When people think of OkCupid, big data isn’t often the first thing that comes to mind. As a free online dating website, it’s certainly easy to dismiss OkCupid as a reputable source of information – yet, the data that comes from the millions of interactions can actually lead to interesting insights on the way certain people interact with certain people.
OkCupid publishes a blog called OkTrends, which seeks to find trends in the way people interact with each other, to both bring out interesting correlations for amusement and to gain insight on how to better connect people romantically. What with the wealth of information that users provide on their own personality and demographics, OkTrends combines humor and data science to produce amusing results, produced in a fairly digestible format for almost all audiences. For example, OkCupid found that “Among all our casual topics, whether someone likes the taste of beer is the single best predictor of if he or she has sex on the first date.” .
However, the data that OkCupid also possesses has also been used to open a discussion for a more socially impactful topics – like race and how it affects our perceptions of others. In Race and Attraction, OkCupid revisits one of their first analysis of race and attraction from 2009, to see how racial preferences have changed in the last 5 years.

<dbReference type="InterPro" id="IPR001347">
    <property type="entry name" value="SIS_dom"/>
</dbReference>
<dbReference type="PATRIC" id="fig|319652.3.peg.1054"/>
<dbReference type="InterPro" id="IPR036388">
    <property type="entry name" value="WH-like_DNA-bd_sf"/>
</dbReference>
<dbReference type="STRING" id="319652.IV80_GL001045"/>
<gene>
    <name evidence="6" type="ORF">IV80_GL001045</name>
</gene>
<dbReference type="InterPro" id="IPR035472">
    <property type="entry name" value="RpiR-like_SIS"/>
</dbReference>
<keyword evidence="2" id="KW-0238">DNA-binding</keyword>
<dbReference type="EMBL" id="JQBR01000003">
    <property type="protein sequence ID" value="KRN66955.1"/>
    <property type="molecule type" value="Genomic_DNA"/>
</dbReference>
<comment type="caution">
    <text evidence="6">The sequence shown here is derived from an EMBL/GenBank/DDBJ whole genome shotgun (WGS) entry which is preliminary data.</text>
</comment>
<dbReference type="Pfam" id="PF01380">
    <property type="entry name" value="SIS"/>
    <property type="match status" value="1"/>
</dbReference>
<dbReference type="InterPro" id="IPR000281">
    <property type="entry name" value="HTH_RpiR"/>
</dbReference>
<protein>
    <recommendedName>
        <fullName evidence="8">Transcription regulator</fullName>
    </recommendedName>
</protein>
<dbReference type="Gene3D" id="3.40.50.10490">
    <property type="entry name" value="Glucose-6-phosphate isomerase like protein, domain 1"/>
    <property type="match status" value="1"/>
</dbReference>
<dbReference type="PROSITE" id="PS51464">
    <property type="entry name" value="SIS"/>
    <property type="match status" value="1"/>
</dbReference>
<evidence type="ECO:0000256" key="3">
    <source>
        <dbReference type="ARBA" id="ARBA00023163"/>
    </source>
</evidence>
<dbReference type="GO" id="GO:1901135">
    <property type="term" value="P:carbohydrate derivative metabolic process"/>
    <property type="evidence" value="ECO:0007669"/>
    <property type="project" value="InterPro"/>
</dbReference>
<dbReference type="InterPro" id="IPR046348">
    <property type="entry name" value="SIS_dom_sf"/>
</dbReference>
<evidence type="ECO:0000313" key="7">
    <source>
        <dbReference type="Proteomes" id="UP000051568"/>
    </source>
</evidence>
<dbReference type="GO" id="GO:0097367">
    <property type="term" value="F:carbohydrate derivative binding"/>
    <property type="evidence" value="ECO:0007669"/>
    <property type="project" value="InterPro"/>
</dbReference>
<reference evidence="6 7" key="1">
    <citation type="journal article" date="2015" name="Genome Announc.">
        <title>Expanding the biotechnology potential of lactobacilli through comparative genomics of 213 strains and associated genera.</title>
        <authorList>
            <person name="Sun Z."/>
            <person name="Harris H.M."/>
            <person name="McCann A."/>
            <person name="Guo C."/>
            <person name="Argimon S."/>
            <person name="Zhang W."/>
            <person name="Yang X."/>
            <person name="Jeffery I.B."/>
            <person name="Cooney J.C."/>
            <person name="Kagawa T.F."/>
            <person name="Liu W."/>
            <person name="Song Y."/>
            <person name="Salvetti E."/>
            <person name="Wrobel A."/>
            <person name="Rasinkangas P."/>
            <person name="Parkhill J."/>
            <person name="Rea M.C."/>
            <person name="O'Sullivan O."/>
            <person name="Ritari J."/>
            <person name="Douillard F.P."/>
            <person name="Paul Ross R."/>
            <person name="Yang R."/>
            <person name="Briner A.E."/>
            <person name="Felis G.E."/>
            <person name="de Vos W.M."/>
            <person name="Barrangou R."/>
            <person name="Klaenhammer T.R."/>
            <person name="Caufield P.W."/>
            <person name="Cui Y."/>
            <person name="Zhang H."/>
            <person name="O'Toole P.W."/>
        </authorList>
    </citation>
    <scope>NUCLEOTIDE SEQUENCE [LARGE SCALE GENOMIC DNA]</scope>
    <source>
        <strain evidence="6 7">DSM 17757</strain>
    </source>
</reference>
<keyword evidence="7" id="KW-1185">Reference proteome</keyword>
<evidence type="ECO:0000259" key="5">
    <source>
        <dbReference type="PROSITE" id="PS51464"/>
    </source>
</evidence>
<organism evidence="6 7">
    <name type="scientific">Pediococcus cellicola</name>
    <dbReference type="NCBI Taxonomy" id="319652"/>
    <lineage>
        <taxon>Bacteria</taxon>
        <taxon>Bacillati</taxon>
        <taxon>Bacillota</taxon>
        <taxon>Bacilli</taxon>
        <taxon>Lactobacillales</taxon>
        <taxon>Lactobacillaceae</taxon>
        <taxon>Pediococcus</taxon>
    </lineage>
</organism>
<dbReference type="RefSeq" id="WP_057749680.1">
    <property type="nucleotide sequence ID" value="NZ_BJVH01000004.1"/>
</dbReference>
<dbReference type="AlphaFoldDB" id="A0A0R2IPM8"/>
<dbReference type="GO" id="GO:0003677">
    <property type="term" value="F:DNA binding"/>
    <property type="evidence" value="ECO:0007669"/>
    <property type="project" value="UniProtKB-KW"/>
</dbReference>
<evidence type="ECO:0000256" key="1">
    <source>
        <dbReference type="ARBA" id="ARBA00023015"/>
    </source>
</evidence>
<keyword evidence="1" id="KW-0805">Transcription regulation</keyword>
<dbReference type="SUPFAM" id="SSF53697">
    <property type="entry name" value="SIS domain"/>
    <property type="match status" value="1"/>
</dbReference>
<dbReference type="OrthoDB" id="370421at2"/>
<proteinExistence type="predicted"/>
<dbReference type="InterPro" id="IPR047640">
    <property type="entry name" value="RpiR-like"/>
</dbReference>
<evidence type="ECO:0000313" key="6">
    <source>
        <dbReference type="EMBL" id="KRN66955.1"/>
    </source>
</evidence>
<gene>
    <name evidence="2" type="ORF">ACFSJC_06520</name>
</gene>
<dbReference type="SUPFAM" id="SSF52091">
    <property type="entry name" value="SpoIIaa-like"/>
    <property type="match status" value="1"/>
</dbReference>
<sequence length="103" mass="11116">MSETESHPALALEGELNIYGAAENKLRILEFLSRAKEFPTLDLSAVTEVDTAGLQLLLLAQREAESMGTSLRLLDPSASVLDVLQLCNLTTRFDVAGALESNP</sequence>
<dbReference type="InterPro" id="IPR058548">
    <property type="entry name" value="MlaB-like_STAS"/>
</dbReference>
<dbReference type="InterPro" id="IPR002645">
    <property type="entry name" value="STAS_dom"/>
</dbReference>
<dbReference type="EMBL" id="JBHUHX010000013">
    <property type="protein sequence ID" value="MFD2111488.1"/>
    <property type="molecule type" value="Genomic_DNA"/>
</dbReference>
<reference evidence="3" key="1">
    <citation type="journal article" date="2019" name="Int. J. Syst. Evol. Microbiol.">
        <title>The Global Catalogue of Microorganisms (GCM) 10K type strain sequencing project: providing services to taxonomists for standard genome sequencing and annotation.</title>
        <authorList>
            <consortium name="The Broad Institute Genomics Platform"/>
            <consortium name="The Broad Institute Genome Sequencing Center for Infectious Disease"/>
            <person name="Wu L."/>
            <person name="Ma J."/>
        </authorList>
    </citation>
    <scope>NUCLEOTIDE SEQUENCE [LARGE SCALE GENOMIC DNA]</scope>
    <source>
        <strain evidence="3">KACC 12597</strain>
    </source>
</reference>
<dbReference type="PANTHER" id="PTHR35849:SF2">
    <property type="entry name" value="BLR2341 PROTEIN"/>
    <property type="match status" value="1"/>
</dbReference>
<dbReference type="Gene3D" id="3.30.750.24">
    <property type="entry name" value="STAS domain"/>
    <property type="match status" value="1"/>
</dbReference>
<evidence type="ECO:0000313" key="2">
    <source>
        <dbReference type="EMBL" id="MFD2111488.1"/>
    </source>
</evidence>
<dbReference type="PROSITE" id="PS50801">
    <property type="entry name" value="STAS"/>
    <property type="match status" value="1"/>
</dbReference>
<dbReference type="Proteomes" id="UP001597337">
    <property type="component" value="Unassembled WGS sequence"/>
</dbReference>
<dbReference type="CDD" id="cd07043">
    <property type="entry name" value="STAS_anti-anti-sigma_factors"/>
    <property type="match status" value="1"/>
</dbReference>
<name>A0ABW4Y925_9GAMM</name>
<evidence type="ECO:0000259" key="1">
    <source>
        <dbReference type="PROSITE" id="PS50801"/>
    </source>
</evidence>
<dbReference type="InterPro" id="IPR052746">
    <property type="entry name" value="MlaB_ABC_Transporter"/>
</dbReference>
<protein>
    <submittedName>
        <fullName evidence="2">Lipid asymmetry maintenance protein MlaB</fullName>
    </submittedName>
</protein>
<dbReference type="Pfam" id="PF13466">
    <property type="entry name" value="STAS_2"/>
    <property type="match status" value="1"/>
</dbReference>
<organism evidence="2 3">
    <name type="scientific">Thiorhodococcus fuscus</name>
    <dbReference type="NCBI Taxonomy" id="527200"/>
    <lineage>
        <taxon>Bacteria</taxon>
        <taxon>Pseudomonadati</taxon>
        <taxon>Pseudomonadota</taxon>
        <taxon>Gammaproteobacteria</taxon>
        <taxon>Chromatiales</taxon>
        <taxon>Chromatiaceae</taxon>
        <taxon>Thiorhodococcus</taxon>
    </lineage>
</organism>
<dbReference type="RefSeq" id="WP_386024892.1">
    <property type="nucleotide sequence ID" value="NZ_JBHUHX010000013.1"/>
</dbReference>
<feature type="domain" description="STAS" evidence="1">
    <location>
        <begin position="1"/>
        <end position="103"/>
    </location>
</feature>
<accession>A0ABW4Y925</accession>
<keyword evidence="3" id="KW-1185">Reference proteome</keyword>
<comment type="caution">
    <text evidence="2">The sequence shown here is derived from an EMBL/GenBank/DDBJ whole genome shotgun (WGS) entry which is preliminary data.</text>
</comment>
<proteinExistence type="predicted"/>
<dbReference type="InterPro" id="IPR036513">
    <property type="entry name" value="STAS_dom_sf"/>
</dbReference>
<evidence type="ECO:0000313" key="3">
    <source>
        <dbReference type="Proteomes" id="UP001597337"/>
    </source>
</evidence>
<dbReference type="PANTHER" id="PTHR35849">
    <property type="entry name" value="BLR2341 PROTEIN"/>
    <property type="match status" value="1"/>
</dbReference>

From the graphs below, they found that racial preferences from 2009 through 2014 have actually stayed about the same, and in some cases, “racial bias has intensified a bit.”
These preferences are also checked against the data from another dating website, DateHookup, with “a distinct user base, a distinct user acquisition model, a distinct interface, yet their data reflects the same basic biases.” These racial preferences seem to stay similar, with the common trend of asian men and black people taking the greatest hits in preference.
Curiously enough, while the behavior of people have not changed much, when asked explicitly about certain racial attitudes, users have answered their match questions to as less biased overall.
While the data presented is of course coming from the dating world, it does still have significance in the way we understand the way we perceive others based on race. This article suggests that in the past five years, we have been telling ourselves that our racial attitudes are less biased, but our behavior has remained unchanged. Of course, the data isn’t definitive in any way. However, it does present a launching point for a discussion on racial awareness, to deeper understand the differences between what we believe and how we actually act.